A Wrinkle in Crime by Caroline Spencer
In the year 2491, Bumwold owns the only licensed time machine which makes it pretty easy to frame other people for his crimes. Ejected six hundred years into her past, Ranger Giles is condemned to live out her days in Time Lockup 221-B-1887, with only a platinum class death-level security guard-bot for company. Then she discovers there’s a glitch in Bumwold’s system: Doctor Watson is already living there. At first, Watson objects to the arrival of a strange young woman in his neat, ordered world until he meets the guard-bot, whose malfunctioning torture programme jolts him out of bachelorhood.
While her guard-bot and Watson are otherwise occupied, Ranger stumbles across a case that has stumped Scotland Yard. Using her encyclopaedic knowledge of Detective Gallactica (Star Trek for the twenty-fifth century), she figures out the solution. With the reward money, she buys materials to build a new time machine and escape.
But when Bumwold learns that the Time Lockup isn’t secure, he must stop Ranger from proving she was framed. Desperate to escape before Bumwold’s Time Wards find her, Ranger poses as Sherlock Holmes and takes on crime in the city; alludes the envious Detective Gregson; evades Detective Lestrade’s advances on her alter-ego; and hopes that Watson’s affair with her guard-bot doesn’t turn him into charcoal. As London fills with subjects from across the Empire, who’ve come to celebrate Queen Victoria’s Golden Jubilee, can Ranger finish off the time machine before Bumwold can finish her off, permanently?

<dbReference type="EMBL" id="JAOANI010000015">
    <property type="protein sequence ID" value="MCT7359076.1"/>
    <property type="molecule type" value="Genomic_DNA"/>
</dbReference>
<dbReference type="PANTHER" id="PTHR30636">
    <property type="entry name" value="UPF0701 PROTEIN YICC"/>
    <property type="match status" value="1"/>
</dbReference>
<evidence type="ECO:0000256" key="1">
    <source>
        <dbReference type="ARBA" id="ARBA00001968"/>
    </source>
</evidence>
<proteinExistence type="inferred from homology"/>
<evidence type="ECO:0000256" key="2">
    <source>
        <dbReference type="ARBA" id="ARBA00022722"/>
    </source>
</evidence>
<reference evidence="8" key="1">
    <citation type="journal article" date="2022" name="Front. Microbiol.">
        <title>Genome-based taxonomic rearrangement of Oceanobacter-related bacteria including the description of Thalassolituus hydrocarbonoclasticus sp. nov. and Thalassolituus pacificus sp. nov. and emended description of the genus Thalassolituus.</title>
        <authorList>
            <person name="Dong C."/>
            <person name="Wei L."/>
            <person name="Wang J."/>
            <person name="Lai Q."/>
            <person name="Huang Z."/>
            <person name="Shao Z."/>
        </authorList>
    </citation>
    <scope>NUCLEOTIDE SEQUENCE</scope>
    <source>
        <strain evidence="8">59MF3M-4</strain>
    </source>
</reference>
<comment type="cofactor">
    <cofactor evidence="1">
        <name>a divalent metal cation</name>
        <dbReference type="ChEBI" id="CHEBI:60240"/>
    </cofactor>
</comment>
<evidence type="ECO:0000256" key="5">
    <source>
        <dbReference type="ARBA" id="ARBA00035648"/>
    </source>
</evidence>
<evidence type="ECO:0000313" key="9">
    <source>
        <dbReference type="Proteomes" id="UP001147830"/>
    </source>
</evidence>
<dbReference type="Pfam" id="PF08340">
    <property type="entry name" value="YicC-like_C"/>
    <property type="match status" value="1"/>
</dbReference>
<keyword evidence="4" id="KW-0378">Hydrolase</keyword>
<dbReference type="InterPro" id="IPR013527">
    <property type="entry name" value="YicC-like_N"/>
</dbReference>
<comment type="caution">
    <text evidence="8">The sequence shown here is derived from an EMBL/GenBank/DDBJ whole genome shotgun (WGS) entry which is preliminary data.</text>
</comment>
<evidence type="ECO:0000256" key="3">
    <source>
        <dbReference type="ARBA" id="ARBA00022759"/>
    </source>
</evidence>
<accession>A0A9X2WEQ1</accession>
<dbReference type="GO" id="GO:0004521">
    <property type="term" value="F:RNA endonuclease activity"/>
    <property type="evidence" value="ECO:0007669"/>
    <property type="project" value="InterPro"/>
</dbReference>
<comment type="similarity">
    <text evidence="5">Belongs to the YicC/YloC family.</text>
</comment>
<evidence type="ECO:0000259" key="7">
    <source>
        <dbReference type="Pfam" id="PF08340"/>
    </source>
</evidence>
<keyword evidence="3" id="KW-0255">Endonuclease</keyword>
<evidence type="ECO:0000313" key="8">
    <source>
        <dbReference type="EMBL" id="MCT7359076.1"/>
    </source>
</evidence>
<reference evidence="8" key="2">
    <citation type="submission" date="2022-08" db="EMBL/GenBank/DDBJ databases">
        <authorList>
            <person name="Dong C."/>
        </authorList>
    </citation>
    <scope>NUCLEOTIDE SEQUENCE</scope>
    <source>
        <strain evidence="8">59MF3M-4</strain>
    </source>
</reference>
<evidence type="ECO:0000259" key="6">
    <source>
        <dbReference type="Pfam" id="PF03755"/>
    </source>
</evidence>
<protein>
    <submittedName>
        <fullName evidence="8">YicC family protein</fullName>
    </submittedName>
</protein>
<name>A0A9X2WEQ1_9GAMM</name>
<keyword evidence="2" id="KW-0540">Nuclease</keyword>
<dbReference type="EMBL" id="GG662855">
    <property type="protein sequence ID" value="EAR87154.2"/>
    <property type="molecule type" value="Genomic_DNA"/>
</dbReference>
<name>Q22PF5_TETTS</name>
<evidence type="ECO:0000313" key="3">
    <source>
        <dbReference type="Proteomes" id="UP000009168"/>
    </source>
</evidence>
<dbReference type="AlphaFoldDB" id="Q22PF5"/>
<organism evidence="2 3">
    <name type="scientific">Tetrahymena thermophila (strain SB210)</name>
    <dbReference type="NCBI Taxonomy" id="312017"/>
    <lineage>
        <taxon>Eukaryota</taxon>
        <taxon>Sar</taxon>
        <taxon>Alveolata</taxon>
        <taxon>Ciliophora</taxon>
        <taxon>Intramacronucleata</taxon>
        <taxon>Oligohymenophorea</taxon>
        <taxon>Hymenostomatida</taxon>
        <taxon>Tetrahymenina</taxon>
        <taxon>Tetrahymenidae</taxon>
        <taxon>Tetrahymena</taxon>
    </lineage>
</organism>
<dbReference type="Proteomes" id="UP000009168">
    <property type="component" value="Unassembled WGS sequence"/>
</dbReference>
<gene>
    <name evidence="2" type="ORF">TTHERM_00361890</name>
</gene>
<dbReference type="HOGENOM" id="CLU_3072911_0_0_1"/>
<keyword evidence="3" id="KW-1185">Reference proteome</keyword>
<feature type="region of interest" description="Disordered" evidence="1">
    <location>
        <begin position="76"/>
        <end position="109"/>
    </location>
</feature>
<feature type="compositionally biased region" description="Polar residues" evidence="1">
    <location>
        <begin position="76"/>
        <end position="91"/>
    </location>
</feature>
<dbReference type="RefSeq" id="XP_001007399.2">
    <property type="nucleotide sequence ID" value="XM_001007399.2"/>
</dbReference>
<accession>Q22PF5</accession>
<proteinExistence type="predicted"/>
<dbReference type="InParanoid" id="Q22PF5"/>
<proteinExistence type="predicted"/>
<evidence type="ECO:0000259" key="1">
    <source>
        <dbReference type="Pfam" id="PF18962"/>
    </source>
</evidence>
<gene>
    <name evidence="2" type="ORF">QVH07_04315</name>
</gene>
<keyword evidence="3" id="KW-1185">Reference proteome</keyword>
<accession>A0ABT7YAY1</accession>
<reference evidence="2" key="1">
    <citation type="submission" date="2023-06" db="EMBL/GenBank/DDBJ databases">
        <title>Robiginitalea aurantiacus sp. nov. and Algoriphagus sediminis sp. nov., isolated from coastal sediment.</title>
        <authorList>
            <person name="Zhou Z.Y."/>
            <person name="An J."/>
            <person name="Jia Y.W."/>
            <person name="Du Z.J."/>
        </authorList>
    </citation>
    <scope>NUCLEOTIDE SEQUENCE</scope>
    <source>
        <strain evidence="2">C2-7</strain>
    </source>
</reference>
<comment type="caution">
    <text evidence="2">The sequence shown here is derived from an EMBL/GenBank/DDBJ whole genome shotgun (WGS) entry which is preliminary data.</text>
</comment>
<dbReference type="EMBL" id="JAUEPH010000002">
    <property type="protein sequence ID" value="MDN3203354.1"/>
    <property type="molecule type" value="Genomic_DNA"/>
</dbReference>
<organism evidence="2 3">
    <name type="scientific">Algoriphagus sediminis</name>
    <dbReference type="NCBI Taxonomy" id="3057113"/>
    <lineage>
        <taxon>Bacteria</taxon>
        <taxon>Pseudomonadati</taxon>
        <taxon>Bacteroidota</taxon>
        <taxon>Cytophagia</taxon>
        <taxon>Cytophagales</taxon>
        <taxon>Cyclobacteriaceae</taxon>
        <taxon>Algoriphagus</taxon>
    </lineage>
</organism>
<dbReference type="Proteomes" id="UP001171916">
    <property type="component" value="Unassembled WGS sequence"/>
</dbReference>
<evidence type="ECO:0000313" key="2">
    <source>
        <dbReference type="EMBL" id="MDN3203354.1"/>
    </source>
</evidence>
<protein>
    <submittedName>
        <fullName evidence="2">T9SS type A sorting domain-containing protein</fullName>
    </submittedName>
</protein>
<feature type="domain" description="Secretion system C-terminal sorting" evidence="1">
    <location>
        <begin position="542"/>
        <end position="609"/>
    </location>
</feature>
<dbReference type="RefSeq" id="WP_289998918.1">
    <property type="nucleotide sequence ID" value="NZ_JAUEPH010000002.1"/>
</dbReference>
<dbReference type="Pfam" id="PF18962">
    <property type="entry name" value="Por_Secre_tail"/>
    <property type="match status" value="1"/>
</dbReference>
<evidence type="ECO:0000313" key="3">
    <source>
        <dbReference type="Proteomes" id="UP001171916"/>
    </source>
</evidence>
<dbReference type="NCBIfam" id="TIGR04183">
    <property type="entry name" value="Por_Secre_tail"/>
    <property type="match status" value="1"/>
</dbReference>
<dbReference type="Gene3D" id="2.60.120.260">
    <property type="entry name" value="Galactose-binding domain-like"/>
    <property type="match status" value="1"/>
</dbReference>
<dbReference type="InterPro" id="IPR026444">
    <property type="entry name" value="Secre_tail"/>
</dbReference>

Arielle & David: Again, a really cool title. Wonderful play on one of the greatest and most popular books in recent memory: A Wrinkle in Time. We love the specificity of this pitch. Time Lockup 221-B-1887. Lots of cleverness: Detective Galactica (Star Trek for the 25th century). And we love how you combine the time travel idea with Dr. Watson and Sherlock Holmes, Scotland Yard and Detective Lestrade, even the Golden Jubilee. And you really create a wonderful climax of this pitch, which is very hard to do. Again, after reading this pitch I believe you can write a really good book, and that’s as important as anything when you’re trying to convince a reader, an agent or an editor to take a chance on you. What can be improved? Comparable titles, comparable titles, comparable titles. We feel like a broken record, but it’s just so important as a shorthand for readers, agents and editors. It’s not exactly clear what Ranger Giles wants desperately in life that she doesn’t have as well as what is the character flaw that is stopping her from getting what she desperately wants in life. And it’s not clear that the guard-bot is someone that you could hook up with until the very end. I thought the guard-bot was some tiny little robot thing, not a very attractive sexy female robot.